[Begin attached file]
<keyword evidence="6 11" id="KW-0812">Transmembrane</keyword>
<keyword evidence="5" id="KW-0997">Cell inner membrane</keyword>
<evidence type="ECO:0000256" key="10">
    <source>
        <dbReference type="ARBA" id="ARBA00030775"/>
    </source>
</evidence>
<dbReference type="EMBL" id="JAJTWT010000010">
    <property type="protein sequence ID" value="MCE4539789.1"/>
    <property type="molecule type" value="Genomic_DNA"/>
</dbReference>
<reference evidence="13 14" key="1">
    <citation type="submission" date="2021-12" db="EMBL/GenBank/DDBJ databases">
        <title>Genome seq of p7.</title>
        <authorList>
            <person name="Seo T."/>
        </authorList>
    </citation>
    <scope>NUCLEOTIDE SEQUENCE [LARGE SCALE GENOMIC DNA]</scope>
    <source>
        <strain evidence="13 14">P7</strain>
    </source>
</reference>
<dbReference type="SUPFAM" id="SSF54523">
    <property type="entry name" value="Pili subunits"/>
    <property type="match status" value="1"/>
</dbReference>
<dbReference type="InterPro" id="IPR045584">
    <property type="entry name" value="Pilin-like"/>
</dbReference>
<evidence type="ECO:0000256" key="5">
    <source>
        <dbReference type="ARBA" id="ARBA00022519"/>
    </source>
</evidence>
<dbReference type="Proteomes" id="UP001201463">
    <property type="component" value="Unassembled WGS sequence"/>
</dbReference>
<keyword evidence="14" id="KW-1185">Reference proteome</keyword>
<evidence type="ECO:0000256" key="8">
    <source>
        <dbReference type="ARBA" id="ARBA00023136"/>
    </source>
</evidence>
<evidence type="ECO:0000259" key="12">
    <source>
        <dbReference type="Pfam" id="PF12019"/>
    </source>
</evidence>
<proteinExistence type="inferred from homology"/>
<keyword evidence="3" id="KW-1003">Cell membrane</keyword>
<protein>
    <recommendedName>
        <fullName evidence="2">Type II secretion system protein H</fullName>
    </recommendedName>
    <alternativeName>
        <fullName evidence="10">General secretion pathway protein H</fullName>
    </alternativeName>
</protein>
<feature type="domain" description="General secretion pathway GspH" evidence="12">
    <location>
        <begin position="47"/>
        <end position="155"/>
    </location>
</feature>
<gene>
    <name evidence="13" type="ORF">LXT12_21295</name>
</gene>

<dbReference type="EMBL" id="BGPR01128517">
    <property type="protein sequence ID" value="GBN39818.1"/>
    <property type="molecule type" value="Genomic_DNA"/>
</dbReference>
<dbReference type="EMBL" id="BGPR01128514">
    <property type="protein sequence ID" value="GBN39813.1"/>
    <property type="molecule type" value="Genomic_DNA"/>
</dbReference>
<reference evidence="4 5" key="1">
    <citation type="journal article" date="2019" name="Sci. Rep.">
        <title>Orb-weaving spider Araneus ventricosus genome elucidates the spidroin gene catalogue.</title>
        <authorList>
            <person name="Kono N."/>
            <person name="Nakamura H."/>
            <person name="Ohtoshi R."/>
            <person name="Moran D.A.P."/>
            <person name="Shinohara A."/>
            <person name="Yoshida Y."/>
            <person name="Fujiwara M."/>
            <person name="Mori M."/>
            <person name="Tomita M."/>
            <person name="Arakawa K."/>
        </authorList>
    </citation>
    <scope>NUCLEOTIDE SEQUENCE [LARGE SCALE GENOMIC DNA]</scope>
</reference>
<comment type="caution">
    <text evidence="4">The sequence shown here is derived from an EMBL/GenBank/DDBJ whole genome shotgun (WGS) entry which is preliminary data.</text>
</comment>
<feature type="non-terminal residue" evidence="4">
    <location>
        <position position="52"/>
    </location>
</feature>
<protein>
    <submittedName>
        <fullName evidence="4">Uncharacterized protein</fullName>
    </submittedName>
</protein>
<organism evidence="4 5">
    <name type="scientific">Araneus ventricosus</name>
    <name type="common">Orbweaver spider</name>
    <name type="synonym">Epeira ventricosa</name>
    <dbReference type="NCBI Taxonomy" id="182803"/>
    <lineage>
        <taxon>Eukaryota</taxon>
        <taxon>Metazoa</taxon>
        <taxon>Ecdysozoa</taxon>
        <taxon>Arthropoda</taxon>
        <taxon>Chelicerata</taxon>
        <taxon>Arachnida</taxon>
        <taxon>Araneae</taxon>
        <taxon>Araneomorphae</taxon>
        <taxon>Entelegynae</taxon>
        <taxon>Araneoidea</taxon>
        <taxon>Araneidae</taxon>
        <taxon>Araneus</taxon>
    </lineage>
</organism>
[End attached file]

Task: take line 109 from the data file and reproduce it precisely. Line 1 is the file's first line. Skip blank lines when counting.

    <name type="scientific">Araneus ventricosus</name>